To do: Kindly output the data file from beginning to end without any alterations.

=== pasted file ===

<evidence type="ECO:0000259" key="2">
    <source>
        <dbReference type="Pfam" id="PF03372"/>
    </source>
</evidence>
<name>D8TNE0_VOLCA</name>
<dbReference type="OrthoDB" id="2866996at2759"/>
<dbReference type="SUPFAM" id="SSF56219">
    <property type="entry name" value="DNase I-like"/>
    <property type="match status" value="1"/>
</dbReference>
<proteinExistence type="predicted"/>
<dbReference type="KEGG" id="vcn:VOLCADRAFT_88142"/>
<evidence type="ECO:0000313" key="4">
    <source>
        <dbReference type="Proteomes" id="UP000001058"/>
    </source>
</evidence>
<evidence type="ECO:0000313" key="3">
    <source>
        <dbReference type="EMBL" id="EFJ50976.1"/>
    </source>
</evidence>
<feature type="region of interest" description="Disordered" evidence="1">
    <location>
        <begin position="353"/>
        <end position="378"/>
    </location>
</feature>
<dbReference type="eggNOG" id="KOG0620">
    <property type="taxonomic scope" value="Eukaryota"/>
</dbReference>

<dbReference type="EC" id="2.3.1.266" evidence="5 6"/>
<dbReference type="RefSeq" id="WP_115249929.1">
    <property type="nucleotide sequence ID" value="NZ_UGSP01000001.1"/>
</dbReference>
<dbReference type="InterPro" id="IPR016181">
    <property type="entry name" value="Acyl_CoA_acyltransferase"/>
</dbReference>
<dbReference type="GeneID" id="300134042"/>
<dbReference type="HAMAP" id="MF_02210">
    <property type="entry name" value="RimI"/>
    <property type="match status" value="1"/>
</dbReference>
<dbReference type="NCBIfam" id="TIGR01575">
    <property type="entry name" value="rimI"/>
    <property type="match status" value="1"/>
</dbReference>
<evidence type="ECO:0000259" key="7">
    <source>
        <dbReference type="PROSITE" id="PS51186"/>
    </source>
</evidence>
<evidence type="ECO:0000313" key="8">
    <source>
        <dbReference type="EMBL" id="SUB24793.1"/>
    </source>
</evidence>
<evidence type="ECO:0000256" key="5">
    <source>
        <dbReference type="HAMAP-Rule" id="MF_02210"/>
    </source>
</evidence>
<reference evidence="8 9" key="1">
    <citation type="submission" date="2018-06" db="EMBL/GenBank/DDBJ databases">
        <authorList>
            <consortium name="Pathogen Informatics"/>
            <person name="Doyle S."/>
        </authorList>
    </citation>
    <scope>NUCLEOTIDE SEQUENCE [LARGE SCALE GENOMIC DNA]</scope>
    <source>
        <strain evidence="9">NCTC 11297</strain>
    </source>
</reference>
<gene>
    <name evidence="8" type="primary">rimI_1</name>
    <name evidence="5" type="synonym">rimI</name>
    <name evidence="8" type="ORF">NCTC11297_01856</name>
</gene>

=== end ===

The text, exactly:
<evidence type="ECO:0000259" key="2">
    <source>
        <dbReference type="Pfam" id="PF03372"/>
    </source>
</evidence>
<name>D8TNE0_VOLCA</name>
<dbReference type="OrthoDB" id="2866996at2759"/>
<dbReference type="SUPFAM" id="SSF56219">
    <property type="entry name" value="DNase I-like"/>
    <property type="match status" value="1"/>
</dbReference>
<proteinExistence type="predicted"/>
<dbReference type="KEGG" id="vcn:VOLCADRAFT_88142"/>
<evidence type="ECO:0000313" key="4">
    <source>
        <dbReference type="Proteomes" id="UP000001058"/>
    </source>
</evidence>
<evidence type="ECO:0000313" key="3">
    <source>
        <dbReference type="EMBL" id="EFJ50976.1"/>
    </source>
</evidence>
<feature type="region of interest" description="Disordered" evidence="1">
    <location>
        <begin position="353"/>
        <end position="378"/>
    </location>
</feature>
<dbReference type="eggNOG" id="KOG0620">
    <property type="taxonomic scope" value="Eukaryota"/>
</dbReference>

<dbReference type="EC" id="2.3.1.266" evidence="5 6"/>
<dbReference type="RefSeq" id="WP_115249929.1">
    <property type="nucleotide sequence ID" value="NZ_UGSP01000001.1"/>
</dbReference>
<dbReference type="InterPro" id="IPR016181">
    <property type="entry name" value="Acyl_CoA_acyltransferase"/>
</dbReference>
<dbReference type="GeneID" id="300134042"/>
<dbReference type="HAMAP" id="MF_02210">
    <property type="entry name" value="RimI"/>
    <property type="match status" value="1"/>
</dbReference>
<dbReference type="NCBIfam" id="TIGR01575">
    <property type="entry name" value="rimI"/>
    <property type="match status" value="1"/>
</dbReference>
<evidence type="ECO:0000259" key="7">
    <source>
        <dbReference type="PROSITE" id="PS51186"/>
    </source>
</evidence>
<evidence type="ECO:0000313" key="8">
    <source>
        <dbReference type="EMBL" id="SUB24793.1"/>
    </source>
</evidence>
<evidence type="ECO:0000256" key="5">
    <source>
        <dbReference type="HAMAP-Rule" id="MF_02210"/>
    </source>
</evidence>
<reference evidence="8 9" key="1">
    <citation type="submission" date="2018-06" db="EMBL/GenBank/DDBJ databases">
        <authorList>
            <consortium name="Pathogen Informatics"/>
            <person name="Doyle S."/>
        </authorList>
    </citation>
    <scope>NUCLEOTIDE SEQUENCE [LARGE SCALE GENOMIC DNA]</scope>
    <source>
        <strain evidence="9">NCTC 11297</strain>
    </source>
</reference>
<gene>
    <name evidence="8" type="primary">rimI_1</name>
    <name evidence="5" type="synonym">rimI</name>
    <name evidence="8" type="ORF">NCTC11297_01856</name>
</gene>